MGX, an Android-powered device in the "pocket translator" form factor popular across Asia. The device is in the early stages of development - you can see it's running Android 1.5 or 1.6 in the photo below.
NEC will launch a dual-touchscreen version of their LifeTouch/Smartia tablet at CES 2011 next month, though full details of the presumably clamshell device are currently unknown. According to PC World, the tablet - which will also carry the LifeTouch brand - has a pair of 7-inch touchscreens which can show different information simultaneously. There's also confirmed WiFi, Bluetooth and 3G connectivity, but the version of Android NEC expects to use is unclear. The company will also be showing an Android-based netbook. Note, the image here is just a mockup. [via SlashGear]
DigiTimes, Acer confirmed their intention at a recent netbook press conference. The company has released two dual-booting netbooks in previous months, first the Aspire One D250 and then the Aspire One D260. Both prioritized Windows 7 for general use, but also included Android for faster access to the internet, multimedia and messaging.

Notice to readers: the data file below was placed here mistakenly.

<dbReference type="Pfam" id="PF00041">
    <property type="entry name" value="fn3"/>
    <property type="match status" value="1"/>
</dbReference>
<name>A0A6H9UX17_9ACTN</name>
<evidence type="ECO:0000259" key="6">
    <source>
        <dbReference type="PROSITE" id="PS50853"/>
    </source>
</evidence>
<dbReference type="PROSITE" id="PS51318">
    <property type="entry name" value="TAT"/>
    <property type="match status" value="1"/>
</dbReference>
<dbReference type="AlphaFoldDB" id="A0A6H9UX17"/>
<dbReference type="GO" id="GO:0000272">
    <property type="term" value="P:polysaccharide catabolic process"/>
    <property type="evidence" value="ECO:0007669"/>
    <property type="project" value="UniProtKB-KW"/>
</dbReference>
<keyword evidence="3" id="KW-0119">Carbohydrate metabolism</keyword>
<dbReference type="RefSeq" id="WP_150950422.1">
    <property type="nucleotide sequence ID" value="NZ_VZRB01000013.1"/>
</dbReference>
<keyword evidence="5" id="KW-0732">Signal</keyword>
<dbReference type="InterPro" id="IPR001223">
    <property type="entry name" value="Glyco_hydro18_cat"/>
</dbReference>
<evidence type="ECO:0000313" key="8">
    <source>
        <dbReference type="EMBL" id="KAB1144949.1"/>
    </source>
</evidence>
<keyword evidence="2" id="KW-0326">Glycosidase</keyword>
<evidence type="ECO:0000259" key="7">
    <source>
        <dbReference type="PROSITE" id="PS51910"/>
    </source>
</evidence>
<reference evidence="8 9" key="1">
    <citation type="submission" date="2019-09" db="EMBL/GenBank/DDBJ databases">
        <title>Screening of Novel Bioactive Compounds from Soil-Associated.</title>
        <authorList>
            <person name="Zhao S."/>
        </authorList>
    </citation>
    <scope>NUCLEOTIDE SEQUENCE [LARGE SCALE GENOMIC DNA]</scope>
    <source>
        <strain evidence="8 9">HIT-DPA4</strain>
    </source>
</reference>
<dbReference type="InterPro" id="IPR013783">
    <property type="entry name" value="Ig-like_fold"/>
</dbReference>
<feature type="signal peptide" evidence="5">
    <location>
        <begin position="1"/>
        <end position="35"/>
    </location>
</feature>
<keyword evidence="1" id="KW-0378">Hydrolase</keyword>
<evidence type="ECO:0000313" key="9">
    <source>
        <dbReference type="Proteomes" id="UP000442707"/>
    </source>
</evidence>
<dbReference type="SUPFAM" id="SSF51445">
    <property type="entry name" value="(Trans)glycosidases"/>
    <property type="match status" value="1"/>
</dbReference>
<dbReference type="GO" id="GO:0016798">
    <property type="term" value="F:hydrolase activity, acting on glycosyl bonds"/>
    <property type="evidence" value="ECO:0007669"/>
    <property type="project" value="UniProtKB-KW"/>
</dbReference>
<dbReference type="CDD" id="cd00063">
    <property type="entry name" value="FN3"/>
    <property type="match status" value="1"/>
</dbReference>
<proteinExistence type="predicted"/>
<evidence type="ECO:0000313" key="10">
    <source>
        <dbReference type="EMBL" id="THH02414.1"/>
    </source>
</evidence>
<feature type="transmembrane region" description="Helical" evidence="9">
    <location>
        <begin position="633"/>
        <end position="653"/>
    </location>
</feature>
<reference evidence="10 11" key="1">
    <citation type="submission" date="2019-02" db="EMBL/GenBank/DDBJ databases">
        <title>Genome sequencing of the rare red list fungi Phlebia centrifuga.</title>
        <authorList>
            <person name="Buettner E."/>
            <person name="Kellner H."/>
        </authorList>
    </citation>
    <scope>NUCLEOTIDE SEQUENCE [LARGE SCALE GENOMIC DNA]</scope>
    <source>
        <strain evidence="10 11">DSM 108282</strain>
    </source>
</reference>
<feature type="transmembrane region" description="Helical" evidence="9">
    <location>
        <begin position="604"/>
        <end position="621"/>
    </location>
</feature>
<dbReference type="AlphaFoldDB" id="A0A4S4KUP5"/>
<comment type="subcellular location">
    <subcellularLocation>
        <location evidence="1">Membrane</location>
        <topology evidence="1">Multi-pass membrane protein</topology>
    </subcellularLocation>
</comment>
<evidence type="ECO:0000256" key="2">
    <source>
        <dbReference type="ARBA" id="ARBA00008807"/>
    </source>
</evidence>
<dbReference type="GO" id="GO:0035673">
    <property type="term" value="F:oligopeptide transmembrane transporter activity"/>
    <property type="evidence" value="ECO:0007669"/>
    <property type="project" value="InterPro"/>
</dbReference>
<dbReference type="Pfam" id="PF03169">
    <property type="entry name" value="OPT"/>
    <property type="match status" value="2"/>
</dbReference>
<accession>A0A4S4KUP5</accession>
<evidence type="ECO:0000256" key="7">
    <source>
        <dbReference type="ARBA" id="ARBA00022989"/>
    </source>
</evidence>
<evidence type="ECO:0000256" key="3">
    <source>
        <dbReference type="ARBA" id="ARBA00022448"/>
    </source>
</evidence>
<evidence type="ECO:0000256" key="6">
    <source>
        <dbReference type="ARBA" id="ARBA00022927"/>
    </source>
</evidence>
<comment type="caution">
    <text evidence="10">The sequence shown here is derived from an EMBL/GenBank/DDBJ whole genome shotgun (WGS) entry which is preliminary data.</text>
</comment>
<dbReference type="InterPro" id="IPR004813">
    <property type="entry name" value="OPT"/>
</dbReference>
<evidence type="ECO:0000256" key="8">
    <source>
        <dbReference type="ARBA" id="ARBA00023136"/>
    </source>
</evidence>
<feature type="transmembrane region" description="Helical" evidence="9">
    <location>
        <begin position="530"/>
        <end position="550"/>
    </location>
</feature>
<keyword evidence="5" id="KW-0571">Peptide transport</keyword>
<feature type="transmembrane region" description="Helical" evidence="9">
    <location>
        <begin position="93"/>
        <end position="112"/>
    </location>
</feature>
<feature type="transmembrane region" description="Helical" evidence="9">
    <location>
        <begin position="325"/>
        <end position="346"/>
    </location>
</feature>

planning to release an x86 version of Android 2.2 Froyo sometime within the next two months, in the hope that the release will encourage developers to use the fashionable Google platform on Atom based netbooks and tablets. Speaking to APC, Intel's senior VP for software and services Renee James confirmed that not only was the project underway for a summer release, the company would be feeding back their code into the open-source project for other Android developers to take advantage of. "All of the (x86) code will be fed back into the open branch that will be created for x86" he explained, going on to suggest that the process as a whole hadn't been especially troublesome for Intel's engineers. "[Porting the OS] wasn’t tremendously difficult, as we have a lot experience in Linux" he said.
Toshiba has announced their first Android-based MID, the Toshiba AC100, a netbook form-factor ultraportable running Android 2.1 on NVIDIA's Tegra 2 chipset. The 1080p-capable smartbook has a 10.1-inch 1024 x 600 non-touchscreen display, 8GB of SSD storage and an HDMI output. Toshiba AC100 hands-on: [vms 1adc8a7a835976064a86] In addition to the regular Android apps, Toshiba has loaded their own custom launcher, Opera Mini, Fring and Documents To Go, among others. Battery life is rated at up to 8hrs runtime - that's with normal use, not leaving the AC100 whirring away to itself on a shelf somewhere - or a full week of standby. Connectivity includes WiFi b/g/n and Bluetooth 2.1+EDR as standard, as well as USB 2.0 and an SD card reader, while 3G/WWAN is optional. No word on pricing at this stage, but the Toshiba will debut in August 2010. For more on the AC100, check out our first impressions over at SlashGear. Toshiba AC100 promo: [vms 57ab574cf005eb8a7676]
Engadget was lucky enough to spend a little quality time with this ultra sleek Android tablet from Marvell. It has a brushed metal case and a front facing camera. Marvell had this beautiful netbook on display at the Netbook Summit.